May 23, 2023
Ethereum is an open source, globally decentralized computing infrastructure that executes programs called smart contracts.
It uses a blockchain to synchronize and store the system’s state changes, along with a cryptocurrency called ether to meter and constrain execution resource costs.
In other words, whenever someone wants to perform an operation within this system, they need to pay a certain amount of ether to cover the costs associated with that operation. This helps ensure that resources are used wisely and that the system remains stable and efficient.
In December 2013, Vitalik started sharing a whitepaper that outlined the idea behind Ethereum: a Turing-complete, general-purpose blockchain. The founders worked for years, building and refining the vision. And on July 30, 2015, the first Ethereum block was mined.Ethereum’s development was planned over four distinct stages, with major changes occurring at each stage. A stage may include sub releases, known as “hard forks”, that change functionality in a way that is not backward compatible.
The four main development stages are codenamed Frontier, Homestead, Metropolis, and Serenity.
|The initial stage of Ethereum, lasting from July 30, 2015 to March 2016.
|A hard fork to introduce an exponential difficulty increase, to motivate a transition to PoS when ready.
|The second stage of Ethereum, launched in March 2016.
|A hard fork that reimbursed victims of the hacked DAO contract and caused Ethereum and Ethereum Classic to split into two competing systems.
|A hard fork to change the gas calculation for certain I/O-heavy operations and to clear the accumulated state from a denial-of-service (DoS) attack that exploited the low gas cost of those operations.
|A hard fork to address more DoS attack vectors, and another state clearing. Also, a replay attack protection mechanism.
|It is the third stage of Ethereum. Byzantium is the first of two hard forks planned for Metropolis.
Ethereum is a distributed state machine. It has memory that stores both code and data, and it uses the Ethereum blockchain to track how this memory changes over time. Ethereum can load code into its state machine and run the code, storing the resulting state changes in its blockchain.
Two of the critical differences from most general-purpose computers are that Ethereum state changes are governed by the rules of consensus and the state is distributed globally.
Turing completeness is a concept in computer science that refers to a system or language’s ability to simulate a Turing machine.
A Turing machine is an abstract mathematical model that can perform any computation that can be described algorithmically.
To be Turing complete, a system or language needs to have a few key abilities:
Bitcoin is not considered Turing complete because its scripting language, known as Bitcoin Script, is intentionally designed to be simple and limited in order to prioritize security and prevent certain types of vulnerabilities.
It is a stack-based scripting language used for defining conditions under which Bitcoin transactions can be spent. It intentionally avoids looping constructs (such as traditional while loops) and recursive function calls, which are key features of Turing complete languages. Why? These limitations are imposed to ensure that the validation of Bitcoin transactions remains predictable and deterministic.
Ethereum’s groundbreaking innovation is to combine the general-purpose computing architecture of a stored-program computer with a decentralized blockchain, thereby creating a distributed single-state (singleton) world computer. Ethereum programs run “everywhere” yet produce a common state that is secured by the rules of consensus.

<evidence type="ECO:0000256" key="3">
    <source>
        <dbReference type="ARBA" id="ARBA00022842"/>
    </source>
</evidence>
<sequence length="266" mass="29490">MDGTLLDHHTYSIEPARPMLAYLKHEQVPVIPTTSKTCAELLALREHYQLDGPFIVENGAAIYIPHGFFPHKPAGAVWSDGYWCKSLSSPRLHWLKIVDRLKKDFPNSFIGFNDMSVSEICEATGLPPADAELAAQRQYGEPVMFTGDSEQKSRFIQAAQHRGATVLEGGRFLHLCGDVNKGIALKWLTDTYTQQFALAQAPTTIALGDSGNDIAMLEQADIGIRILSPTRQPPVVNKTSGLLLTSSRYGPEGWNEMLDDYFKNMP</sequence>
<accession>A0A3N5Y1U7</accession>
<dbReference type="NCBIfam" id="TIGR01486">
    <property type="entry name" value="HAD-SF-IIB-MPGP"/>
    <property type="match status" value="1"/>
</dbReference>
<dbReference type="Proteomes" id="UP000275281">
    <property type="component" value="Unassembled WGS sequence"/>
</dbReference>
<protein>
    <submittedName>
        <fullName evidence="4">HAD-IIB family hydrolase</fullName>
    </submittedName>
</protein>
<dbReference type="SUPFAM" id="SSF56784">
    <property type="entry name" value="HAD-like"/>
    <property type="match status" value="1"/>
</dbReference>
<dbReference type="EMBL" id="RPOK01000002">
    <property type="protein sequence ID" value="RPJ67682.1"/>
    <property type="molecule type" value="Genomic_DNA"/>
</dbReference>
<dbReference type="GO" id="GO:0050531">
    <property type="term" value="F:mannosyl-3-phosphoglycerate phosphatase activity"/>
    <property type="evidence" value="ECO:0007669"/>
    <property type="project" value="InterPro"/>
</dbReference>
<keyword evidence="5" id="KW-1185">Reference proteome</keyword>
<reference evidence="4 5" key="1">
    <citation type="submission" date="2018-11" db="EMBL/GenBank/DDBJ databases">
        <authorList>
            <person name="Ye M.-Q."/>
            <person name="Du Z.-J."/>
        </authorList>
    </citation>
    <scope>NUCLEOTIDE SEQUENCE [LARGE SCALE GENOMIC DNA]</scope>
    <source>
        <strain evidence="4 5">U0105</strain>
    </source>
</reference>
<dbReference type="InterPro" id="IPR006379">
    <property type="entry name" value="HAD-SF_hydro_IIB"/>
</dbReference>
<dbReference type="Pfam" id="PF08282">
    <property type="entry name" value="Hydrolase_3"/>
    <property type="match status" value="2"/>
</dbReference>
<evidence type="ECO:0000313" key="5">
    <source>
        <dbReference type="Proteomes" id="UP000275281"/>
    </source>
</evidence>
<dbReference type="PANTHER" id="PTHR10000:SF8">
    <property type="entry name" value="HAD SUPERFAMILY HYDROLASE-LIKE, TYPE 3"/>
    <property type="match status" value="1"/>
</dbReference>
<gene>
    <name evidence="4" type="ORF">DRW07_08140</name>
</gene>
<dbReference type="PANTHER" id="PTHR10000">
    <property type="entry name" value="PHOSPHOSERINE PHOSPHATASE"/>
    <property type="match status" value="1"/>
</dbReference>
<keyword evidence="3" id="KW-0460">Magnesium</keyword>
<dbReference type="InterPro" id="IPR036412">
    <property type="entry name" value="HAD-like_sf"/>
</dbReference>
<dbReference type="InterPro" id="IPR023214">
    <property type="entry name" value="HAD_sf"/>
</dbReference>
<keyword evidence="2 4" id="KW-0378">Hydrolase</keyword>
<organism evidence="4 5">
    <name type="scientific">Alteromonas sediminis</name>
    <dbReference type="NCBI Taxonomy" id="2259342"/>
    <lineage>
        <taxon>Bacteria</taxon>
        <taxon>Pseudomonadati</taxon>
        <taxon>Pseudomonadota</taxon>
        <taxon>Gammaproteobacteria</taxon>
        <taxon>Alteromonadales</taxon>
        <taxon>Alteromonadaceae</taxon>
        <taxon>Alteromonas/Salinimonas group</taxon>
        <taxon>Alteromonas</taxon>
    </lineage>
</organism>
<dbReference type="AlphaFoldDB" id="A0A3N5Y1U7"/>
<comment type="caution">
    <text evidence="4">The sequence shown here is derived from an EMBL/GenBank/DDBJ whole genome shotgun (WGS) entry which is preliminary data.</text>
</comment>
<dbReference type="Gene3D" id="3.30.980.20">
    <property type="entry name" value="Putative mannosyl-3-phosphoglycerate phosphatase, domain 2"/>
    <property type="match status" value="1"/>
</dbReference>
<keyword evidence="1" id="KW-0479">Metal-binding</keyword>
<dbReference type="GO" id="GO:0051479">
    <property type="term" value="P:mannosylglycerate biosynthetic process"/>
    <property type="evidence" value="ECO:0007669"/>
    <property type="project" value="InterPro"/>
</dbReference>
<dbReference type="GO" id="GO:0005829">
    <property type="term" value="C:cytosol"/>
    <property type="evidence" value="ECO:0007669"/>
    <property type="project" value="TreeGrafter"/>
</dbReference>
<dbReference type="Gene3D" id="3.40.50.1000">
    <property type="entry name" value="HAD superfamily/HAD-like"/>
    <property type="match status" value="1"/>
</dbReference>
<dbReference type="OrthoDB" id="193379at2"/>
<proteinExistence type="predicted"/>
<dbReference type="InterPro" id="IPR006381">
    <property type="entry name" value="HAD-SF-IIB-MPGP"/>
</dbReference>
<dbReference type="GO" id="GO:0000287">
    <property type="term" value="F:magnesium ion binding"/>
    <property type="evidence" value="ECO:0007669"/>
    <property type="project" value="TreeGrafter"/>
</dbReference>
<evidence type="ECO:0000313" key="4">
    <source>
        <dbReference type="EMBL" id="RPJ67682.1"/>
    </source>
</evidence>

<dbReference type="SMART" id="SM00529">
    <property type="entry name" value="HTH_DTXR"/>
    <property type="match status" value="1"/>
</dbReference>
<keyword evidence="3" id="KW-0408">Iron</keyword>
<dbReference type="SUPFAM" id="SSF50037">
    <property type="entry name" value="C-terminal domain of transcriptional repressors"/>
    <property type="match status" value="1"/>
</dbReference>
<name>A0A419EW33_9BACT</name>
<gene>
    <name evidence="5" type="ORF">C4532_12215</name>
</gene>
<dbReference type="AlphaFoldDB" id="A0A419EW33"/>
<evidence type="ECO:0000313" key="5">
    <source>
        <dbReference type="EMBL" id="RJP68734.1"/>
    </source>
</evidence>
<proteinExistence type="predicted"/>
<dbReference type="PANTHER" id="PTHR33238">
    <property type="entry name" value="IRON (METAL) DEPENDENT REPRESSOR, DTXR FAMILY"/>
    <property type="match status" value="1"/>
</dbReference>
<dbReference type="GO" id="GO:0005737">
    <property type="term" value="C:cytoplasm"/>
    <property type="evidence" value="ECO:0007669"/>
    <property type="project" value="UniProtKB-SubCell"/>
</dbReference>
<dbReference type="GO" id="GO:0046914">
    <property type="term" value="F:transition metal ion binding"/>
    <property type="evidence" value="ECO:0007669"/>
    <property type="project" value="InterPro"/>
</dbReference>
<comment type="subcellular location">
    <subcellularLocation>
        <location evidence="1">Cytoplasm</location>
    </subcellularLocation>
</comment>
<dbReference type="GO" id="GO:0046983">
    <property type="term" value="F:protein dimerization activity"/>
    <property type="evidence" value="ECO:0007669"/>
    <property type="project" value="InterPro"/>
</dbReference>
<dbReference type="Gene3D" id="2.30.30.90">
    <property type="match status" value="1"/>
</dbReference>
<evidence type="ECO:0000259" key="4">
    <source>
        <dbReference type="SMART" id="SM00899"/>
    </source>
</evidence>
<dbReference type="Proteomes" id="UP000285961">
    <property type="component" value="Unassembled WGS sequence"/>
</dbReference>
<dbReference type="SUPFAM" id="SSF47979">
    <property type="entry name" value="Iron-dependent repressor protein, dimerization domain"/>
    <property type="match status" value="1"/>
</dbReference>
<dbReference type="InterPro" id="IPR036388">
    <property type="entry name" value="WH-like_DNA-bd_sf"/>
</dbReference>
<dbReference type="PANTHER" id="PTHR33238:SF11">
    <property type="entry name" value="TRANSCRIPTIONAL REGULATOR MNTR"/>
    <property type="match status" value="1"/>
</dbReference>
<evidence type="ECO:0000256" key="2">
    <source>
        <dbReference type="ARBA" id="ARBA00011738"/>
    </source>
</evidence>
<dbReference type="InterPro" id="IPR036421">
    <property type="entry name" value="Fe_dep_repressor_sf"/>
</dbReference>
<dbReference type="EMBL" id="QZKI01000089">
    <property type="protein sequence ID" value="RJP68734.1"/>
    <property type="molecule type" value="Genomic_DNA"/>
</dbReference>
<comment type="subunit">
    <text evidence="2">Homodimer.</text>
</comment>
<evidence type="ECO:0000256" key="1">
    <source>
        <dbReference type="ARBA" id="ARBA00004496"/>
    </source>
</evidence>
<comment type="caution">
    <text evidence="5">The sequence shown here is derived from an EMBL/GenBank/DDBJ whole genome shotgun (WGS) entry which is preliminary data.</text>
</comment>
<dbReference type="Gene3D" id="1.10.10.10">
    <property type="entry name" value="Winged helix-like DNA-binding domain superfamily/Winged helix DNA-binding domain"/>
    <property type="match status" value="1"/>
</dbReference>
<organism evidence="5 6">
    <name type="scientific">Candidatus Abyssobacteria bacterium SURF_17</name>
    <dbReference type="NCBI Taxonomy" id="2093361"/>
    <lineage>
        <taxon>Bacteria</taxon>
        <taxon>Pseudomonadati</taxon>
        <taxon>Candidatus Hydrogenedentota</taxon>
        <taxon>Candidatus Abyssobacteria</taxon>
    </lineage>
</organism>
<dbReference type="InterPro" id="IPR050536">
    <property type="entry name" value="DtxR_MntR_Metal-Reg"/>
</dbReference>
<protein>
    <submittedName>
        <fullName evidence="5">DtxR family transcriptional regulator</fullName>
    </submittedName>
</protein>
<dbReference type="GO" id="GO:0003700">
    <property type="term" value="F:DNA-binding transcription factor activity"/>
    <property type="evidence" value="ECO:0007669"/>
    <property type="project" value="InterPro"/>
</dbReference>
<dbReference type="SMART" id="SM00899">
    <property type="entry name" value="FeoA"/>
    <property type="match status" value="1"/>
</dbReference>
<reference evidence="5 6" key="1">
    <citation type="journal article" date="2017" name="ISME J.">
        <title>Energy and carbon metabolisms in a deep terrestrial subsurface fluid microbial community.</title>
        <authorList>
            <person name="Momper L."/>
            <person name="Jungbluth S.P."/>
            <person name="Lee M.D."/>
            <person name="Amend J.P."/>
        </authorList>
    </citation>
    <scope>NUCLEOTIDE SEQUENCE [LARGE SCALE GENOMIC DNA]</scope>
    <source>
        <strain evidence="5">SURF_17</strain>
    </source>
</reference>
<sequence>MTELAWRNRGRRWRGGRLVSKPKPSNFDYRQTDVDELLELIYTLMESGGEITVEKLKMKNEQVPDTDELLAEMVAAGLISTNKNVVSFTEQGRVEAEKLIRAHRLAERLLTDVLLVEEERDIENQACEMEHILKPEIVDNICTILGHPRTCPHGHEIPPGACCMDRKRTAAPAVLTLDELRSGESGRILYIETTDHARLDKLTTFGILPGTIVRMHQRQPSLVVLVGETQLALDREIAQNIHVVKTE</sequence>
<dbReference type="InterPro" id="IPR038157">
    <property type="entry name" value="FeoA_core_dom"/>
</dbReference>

Turing completeness is very dangerous, particularly in open access systems like public blockchain, because of the halting problem. What is the halting problem?
The halting problem is a famous problem in computer science that deals with determining whether a given program will eventually halt or it will run indefinitely.
Modern printers are Turing complete and can be given files to print that send them into a frozen state. The fact that Ethereum is Turing complete means that any program of any complexity can be computed by Ethereum. But the flexibility brings some thorny security and resource management problems. An unresponsive printer can be turned off and turned back on again. That is not possible with a public blockchain.
Ethereum can’t predict if a smart contract will terminate, or how long it will run, without actually running it (possibly running forever). Whether by accident or on purpose, a smart contract can be created such that it runs forever when a node attempts to validate it. This is effectively a DoS attack. In a world computer, a program that abuses resources gets to abuse the world’s resources. How does Ethereum constrain the resources used by a smart contract if it cannot predict resource use in advance?
To answer this challenge, Ethereum introduces a metering mechanism called gas. As the EVM executes a smart contract, it carefully accounts for every instruction (computation, data access, etc). Each instruction has a predetermined cost in units of gas. The EVM will terminate execution if the amount of gas consumed by computation exceeds the gas available in the transaction. Gas is the mechanism Ethereum uses to allow Turing-complete computation while limiting the resources that any program can consume.
It can only be purchased as part of a transaction, and can only be bought with ether. Ether needs to be sent along with a transaction and it needs to be explicitly earmarked for the purchase of gas, along with an acceptable gas price. (The price is not fixed, it depends on demand and supply, similar to how a normal petrol pump works.)
..... To Be Continued. Stay Tuned.
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